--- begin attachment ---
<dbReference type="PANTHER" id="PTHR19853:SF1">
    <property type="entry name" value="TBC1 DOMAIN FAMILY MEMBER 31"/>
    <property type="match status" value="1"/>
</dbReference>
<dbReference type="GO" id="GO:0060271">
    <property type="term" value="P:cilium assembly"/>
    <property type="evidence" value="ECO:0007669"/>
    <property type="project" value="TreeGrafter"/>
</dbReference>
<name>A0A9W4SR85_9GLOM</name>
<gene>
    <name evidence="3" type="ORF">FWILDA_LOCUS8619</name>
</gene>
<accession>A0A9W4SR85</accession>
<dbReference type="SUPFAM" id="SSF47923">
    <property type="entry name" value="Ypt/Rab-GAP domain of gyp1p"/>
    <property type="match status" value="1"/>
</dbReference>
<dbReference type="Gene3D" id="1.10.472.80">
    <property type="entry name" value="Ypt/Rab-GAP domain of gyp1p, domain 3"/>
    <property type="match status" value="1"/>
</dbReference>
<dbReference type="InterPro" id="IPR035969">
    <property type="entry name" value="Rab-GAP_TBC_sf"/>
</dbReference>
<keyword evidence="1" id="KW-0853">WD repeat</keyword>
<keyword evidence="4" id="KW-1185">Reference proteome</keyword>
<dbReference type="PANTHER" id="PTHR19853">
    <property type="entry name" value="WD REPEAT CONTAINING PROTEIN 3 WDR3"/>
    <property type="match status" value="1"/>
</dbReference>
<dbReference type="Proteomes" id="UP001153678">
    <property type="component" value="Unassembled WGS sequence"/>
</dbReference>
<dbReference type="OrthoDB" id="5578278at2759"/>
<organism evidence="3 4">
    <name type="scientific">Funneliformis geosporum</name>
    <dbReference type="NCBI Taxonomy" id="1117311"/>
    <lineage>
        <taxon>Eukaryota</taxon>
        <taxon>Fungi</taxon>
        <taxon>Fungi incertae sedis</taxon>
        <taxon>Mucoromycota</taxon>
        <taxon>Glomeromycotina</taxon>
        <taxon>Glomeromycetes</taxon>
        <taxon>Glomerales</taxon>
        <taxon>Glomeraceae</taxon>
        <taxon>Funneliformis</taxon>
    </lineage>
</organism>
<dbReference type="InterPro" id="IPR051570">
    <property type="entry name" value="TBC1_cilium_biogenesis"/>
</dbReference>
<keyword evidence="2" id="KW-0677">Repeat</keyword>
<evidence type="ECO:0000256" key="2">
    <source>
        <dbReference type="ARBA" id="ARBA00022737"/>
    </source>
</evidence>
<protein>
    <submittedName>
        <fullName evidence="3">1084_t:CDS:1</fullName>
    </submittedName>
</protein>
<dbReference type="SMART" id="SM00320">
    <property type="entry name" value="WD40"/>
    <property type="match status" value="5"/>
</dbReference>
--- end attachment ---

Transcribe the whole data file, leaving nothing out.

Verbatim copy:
<dbReference type="PANTHER" id="PTHR19853:SF1">
    <property type="entry name" value="TBC1 DOMAIN FAMILY MEMBER 31"/>
    <property type="match status" value="1"/>
</dbReference>
<dbReference type="GO" id="GO:0060271">
    <property type="term" value="P:cilium assembly"/>
    <property type="evidence" value="ECO:0007669"/>
    <property type="project" value="TreeGrafter"/>
</dbReference>
<name>A0A9W4SR85_9GLOM</name>
<gene>
    <name evidence="3" type="ORF">FWILDA_LOCUS8619</name>
</gene>
<accession>A0A9W4SR85</accession>
<dbReference type="SUPFAM" id="SSF47923">
    <property type="entry name" value="Ypt/Rab-GAP domain of gyp1p"/>
    <property type="match status" value="1"/>
</dbReference>
<dbReference type="Gene3D" id="1.10.472.80">
    <property type="entry name" value="Ypt/Rab-GAP domain of gyp1p, domain 3"/>
    <property type="match status" value="1"/>
</dbReference>
<dbReference type="InterPro" id="IPR035969">
    <property type="entry name" value="Rab-GAP_TBC_sf"/>
</dbReference>
<keyword evidence="1" id="KW-0853">WD repeat</keyword>
<keyword evidence="4" id="KW-1185">Reference proteome</keyword>
<dbReference type="PANTHER" id="PTHR19853">
    <property type="entry name" value="WD REPEAT CONTAINING PROTEIN 3 WDR3"/>
    <property type="match status" value="1"/>
</dbReference>
<dbReference type="Proteomes" id="UP001153678">
    <property type="component" value="Unassembled WGS sequence"/>
</dbReference>
<dbReference type="OrthoDB" id="5578278at2759"/>
<organism evidence="3 4">
    <name type="scientific">Funneliformis geosporum</name>
    <dbReference type="NCBI Taxonomy" id="1117311"/>
    <lineage>
        <taxon>Eukaryota</taxon>
        <taxon>Fungi</taxon>
        <taxon>Fungi incertae sedis</taxon>
        <taxon>Mucoromycota</taxon>
        <taxon>Glomeromycotina</taxon>
        <taxon>Glomeromycetes</taxon>
        <taxon>Glomerales</taxon>
        <taxon>Glomeraceae</taxon>
        <taxon>Funneliformis</taxon>
    </lineage>
</organism>
<dbReference type="InterPro" id="IPR051570">
    <property type="entry name" value="TBC1_cilium_biogenesis"/>
</dbReference>
<keyword evidence="2" id="KW-0677">Repeat</keyword>
<evidence type="ECO:0000256" key="2">
    <source>
        <dbReference type="ARBA" id="ARBA00022737"/>
    </source>
</evidence>
<protein>
    <submittedName>
        <fullName evidence="3">1084_t:CDS:1</fullName>
    </submittedName>
</protein>
<dbReference type="SMART" id="SM00320">
    <property type="entry name" value="WD40"/>
    <property type="match status" value="5"/>
</dbReference>